Third Elwood Junior-Senior High student tests positive

By STEVEN MURREY

Elwood Community School Corporation Superintendent Dr. Joe Brown notified EJSHS families Thursday that a third student had tested positive for COVID-19.

“We were notified today that a student at EJSHS tested positive for COVID-19. This student was a close contact of the student that tested positive earlier this week,” Brown wrote in an email sent Thursday.

On Wednesday, Brown sent a similar email, informing of a second positive case among students.

Brown defined close contact as being within 6 feet of a known positive for more than 15 minutes.

Brown also reiterated the need for parents to screen their children daily, per the corporation’s Roadmap Back to School document.

“As a reminder, you should not send your student to school if they have any COVID-19 symptoms or are awaiting a COVID-19 test. We encourage you to use the checklist that was provided to screen students daily.”

On Monday, Brown sent an email informing of the first student who tested positive for the virus. Brown said the school utilized the student’s class schedule to determine close contacts.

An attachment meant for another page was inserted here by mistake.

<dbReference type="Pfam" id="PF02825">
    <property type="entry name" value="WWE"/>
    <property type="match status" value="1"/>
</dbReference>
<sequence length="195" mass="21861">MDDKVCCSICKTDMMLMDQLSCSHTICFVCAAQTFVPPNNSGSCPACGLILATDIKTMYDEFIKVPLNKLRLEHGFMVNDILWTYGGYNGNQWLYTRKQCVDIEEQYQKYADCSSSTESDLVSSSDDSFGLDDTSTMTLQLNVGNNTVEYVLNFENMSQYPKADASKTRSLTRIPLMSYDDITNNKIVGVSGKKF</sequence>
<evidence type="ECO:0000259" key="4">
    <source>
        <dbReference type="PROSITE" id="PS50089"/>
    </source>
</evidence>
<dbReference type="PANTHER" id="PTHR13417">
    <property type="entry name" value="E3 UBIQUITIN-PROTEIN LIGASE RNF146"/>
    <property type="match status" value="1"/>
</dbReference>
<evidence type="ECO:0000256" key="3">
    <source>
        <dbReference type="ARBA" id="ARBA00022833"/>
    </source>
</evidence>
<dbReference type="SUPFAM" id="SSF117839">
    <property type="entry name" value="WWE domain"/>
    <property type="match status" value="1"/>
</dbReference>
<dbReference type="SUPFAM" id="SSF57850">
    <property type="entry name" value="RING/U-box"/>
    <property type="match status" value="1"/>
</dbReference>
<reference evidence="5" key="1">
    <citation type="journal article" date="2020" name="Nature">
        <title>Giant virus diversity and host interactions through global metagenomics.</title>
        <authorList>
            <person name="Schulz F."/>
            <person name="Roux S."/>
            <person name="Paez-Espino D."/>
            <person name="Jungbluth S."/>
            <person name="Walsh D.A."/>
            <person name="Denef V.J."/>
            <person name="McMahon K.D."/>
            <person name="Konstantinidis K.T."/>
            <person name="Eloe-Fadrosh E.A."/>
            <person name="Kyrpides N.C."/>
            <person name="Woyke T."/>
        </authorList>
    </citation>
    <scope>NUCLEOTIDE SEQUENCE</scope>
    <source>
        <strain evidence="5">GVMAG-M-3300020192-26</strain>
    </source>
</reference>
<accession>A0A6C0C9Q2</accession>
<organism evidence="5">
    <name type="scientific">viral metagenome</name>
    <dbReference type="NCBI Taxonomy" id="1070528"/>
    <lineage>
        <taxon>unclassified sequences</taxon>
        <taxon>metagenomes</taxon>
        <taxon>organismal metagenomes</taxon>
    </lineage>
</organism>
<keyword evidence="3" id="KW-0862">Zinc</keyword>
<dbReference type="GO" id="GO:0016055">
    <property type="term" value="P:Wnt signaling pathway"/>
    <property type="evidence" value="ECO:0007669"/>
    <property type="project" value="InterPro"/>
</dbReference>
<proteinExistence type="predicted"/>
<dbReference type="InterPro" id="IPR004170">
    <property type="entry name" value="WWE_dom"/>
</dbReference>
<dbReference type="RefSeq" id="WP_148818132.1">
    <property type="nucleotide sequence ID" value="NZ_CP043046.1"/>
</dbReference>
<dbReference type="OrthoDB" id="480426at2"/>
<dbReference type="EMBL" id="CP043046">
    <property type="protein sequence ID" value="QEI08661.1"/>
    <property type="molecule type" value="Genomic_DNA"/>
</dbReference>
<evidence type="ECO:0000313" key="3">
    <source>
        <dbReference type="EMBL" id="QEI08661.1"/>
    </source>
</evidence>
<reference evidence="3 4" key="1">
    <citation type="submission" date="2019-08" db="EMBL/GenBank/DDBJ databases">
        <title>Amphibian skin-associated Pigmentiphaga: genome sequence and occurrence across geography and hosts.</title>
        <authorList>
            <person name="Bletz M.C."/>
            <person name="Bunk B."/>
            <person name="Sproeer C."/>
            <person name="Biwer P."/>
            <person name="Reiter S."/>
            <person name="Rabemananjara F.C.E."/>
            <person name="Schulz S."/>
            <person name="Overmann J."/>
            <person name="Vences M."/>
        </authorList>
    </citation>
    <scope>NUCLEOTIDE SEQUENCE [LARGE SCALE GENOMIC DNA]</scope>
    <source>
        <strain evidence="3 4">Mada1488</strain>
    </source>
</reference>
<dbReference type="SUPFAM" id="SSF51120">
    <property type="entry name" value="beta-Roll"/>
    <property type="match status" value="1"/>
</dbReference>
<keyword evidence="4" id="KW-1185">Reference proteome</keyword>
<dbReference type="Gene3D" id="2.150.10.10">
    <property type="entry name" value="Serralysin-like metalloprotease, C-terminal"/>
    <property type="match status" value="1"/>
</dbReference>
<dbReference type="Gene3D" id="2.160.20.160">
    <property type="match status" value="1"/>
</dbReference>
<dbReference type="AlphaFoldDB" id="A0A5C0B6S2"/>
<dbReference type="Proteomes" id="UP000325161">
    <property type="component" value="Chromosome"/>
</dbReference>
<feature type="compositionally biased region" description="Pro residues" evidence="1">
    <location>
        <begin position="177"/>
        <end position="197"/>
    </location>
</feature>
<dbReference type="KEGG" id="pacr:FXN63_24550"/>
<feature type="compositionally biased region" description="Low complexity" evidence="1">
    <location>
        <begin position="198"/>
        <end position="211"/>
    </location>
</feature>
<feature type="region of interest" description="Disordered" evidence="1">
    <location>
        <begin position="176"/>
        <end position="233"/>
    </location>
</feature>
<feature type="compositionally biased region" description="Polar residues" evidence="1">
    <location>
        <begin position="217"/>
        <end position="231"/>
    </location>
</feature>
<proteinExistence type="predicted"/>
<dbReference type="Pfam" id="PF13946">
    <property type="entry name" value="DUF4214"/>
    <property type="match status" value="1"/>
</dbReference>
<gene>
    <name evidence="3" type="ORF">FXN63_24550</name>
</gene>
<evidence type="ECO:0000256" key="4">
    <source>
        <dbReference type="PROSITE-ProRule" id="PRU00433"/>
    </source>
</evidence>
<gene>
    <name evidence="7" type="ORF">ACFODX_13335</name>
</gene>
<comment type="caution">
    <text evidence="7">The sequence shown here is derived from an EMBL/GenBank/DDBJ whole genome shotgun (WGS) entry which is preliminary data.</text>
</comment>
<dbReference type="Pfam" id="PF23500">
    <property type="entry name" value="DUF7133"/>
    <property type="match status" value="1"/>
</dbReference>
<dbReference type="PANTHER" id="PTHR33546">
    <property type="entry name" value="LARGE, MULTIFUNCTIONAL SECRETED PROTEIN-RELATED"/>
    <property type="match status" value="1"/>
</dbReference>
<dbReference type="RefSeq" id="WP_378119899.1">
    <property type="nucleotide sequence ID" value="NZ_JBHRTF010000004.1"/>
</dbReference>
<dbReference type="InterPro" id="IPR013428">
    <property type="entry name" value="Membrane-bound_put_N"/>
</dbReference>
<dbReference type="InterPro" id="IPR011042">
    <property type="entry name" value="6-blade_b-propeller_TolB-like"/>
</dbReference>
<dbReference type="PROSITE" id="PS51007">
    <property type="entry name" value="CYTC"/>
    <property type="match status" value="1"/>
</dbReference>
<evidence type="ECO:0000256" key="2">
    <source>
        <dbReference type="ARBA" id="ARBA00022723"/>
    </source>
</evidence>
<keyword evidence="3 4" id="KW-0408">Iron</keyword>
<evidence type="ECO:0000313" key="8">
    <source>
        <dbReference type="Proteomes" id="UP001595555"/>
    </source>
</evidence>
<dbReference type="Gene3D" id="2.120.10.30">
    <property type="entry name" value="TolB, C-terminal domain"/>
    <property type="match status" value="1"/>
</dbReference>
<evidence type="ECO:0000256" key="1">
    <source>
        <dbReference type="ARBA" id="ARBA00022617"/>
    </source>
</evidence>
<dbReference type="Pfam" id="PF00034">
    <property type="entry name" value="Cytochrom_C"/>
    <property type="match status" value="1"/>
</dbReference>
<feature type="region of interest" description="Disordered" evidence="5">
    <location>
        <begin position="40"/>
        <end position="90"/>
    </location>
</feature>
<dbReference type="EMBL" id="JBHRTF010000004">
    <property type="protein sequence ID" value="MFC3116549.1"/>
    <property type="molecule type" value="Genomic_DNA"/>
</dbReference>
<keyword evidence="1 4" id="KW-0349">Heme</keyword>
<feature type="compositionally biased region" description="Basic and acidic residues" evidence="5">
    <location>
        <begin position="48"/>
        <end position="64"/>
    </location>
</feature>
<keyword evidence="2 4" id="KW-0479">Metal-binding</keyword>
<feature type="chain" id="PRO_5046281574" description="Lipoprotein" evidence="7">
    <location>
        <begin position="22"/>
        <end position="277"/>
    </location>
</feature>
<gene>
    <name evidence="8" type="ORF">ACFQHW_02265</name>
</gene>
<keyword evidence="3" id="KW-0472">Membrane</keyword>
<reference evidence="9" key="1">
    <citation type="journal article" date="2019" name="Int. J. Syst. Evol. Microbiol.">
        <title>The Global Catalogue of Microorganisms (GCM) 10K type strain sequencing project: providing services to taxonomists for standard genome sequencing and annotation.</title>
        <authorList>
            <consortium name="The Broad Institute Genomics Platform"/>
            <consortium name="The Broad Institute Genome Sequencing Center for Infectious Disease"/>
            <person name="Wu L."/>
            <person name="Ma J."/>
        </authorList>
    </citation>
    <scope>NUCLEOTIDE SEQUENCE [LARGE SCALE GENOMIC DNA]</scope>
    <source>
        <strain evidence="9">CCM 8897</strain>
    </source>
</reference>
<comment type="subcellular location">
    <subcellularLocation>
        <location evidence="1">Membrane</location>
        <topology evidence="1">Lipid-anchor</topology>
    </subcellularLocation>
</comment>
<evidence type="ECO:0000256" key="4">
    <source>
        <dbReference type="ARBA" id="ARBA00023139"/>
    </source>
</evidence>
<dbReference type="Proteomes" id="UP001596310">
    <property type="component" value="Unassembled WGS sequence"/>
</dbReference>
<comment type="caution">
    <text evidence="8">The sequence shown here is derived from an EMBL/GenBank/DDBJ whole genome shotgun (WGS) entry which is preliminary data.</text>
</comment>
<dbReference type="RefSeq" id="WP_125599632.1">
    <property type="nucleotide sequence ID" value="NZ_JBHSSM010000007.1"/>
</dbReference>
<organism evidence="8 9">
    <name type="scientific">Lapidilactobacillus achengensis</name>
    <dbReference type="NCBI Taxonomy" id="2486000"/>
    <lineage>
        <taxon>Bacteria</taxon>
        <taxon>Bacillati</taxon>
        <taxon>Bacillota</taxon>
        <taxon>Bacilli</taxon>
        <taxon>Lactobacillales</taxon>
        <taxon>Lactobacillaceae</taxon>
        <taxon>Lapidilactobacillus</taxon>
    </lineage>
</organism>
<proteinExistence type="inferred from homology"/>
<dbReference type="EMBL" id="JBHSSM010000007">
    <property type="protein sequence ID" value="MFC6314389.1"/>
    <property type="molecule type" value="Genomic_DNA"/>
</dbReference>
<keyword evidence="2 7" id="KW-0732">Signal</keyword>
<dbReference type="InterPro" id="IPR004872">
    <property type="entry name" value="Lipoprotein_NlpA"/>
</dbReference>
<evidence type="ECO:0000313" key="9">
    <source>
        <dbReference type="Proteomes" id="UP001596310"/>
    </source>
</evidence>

In all three cases, Brown said families were notified if their child was in close contact with the infected students.

Because of HIPPA privacy regulations, the identities of the positive students and staff members cannot be publicly released.

Last Saturday, the Elwood school board met in an emergency executive session. The decision to close in-person learning for the week was made, and classes are virtual through the end of the week.

Moving forward, all Elwood schools will shift to eLearning models on Wednesdays in August to allow for the buildings to be disinfected, Brown said earlier this week.

Elwood schools were the first in Madison County to reopen. Alexandria schools reopened Wednesday, and Frankton-Lapel schools are set to reopen on Aug. 13.

County Health administrator Stephanie Grimes said previously that she anticipates a spike in coronavirus cases by the third week of August. She attributed the anticipated spike to schools reopening, but said the spike would be “manageable

 

 

 

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